Biblical Resolutions Distilled from a Battle With Cancer Continued

A few posts back I introduced a new series of articles based upon my five year anniversary this August from finishing cancer treatment and remaining cancer-free.

When I first returned to the pulpit in November of 2005, I preached a series of three sermons from Psalm 116 entitled Seven Biblical Resolutions Distilled from a Battle with Cancer. You can listen to part one here.

I articulated this theme from the text in light of the apparent deliverance enjoyed by the psalmist from some recent life-and-death threat:

Deliverance by God from desperate straits warrants renewed resolves in a relationship with God.

In this post I want to address the first and arguably most important resolve toward God when He comes through big time in our lives.

First, resolved to delight in God (1a).

We needn’t look beyond the first few words of the psalm to sense the tenor of things in the sweet singer’s heart. I love the Lord. Actually the Hebrew text has no object. It begins with one word, the verb love. I love. We supply the object, Yahweh, from the clause that follows – because he has heard my voice. I love the Lord. Here is a man who is more in love with God than ever. The Law of God commands love for Him (Deut. 6:5). Passionate love. With all you heart and all your soul and all your might.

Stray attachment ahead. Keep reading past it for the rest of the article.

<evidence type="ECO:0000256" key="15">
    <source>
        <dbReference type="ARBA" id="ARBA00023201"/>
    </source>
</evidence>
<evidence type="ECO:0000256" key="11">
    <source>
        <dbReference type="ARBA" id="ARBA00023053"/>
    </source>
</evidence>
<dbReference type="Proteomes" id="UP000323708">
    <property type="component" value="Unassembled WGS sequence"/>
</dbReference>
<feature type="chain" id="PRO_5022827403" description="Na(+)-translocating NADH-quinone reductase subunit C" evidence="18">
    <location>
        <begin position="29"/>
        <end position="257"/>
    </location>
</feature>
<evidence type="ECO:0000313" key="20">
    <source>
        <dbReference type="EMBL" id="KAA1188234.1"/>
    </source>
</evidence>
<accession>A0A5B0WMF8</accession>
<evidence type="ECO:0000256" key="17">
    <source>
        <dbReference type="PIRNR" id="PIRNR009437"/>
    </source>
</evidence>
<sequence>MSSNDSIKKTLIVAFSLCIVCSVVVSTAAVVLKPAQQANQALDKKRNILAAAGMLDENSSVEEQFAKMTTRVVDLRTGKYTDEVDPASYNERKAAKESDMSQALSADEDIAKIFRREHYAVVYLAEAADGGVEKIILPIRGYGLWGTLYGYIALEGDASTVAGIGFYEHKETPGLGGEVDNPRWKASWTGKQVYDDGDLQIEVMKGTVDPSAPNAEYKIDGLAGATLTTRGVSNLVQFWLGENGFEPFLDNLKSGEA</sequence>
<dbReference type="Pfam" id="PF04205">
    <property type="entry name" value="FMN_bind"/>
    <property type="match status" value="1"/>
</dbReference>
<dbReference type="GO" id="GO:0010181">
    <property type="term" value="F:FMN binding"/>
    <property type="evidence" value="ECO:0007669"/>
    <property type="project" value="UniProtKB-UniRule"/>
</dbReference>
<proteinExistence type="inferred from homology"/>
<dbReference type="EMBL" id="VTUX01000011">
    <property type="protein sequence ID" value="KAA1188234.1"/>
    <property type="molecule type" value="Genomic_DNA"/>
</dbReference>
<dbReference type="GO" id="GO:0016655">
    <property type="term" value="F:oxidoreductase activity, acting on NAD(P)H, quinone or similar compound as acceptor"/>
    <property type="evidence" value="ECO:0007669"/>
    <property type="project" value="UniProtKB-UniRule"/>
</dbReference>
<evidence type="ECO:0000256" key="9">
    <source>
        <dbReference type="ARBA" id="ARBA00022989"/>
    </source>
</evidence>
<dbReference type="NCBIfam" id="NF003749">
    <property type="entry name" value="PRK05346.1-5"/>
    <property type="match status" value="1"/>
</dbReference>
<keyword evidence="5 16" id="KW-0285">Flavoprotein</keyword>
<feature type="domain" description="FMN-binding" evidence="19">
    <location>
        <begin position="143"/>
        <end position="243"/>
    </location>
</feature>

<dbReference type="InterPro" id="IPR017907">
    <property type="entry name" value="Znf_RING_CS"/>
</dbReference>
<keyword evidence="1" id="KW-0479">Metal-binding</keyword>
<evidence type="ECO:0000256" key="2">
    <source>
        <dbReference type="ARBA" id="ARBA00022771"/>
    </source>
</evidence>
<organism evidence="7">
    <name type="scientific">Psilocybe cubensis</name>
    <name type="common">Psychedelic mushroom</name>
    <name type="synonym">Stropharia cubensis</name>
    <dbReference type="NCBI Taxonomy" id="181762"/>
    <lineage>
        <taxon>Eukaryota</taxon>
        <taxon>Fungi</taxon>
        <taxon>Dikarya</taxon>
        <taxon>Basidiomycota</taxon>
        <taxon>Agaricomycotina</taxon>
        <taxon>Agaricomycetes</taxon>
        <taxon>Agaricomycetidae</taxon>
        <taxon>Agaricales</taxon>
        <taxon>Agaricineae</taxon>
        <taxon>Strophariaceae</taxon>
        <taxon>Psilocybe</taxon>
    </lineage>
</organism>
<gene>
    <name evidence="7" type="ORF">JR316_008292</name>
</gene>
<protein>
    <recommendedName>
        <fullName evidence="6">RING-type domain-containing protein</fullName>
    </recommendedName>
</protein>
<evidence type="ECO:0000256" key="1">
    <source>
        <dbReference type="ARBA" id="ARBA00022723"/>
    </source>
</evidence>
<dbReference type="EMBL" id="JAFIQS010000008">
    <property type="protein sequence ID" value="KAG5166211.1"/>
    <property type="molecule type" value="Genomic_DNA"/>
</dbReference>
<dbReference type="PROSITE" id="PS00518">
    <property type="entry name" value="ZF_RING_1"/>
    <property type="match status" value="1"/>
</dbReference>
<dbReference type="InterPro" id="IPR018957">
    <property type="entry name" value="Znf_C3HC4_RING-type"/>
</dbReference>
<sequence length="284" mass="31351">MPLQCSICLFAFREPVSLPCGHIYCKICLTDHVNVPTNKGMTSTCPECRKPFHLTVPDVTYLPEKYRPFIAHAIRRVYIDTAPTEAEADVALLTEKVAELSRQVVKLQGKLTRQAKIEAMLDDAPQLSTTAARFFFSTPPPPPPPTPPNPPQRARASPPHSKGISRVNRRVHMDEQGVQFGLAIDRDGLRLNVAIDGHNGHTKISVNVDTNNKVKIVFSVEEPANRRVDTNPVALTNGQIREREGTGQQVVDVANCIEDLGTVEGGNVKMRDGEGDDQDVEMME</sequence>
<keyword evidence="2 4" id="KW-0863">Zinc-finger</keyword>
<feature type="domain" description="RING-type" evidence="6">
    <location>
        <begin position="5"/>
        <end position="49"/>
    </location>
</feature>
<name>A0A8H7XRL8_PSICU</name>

Emotions are no insignificant part of the spiritual life. The Bible has much to say about what you know AND what you feel. It mattered enough to Jesus to ask Peter three times on the shores of Galilee, Simon, do you love me more than these (John 21:15-17). Psalm 37:4 commands, Delight yourself in the Lord. You simply cannot read the psalms, a book of poetry and songs, without acknowledging the depth of emotions experienced by the believer in God.

It shocks me how indiscriminate I am with the word love. I say things like, I love food. I couldn’t say that for much of 2005. Nothing tasted as it should. Radiation had traumatized my taste buds. I forced myself to eat. I resorted to watching Emeril Live on the Food Network, imagining what it would be like to eat like that again. What astonished me about this was the level of grief I experienced over the loss of food – its taste, its fellowship, its uniqueness at a fine restaurant, its pairing with a glass of wine. The Lord took all that from me then. And the question that came to me with overwhelming force from the Spirit was, Curt, will you find your soul’s satisfaction in me even if eating is never quite the same passion for you? Do you love me more than steak, than pasta, than your wife’s to-die-for Black Magic cake?

To help me answer this, or at least put me on the road to the right answer, God gave me John Piper’s new book God is the Gospel to read at that time. He laments in the introduction: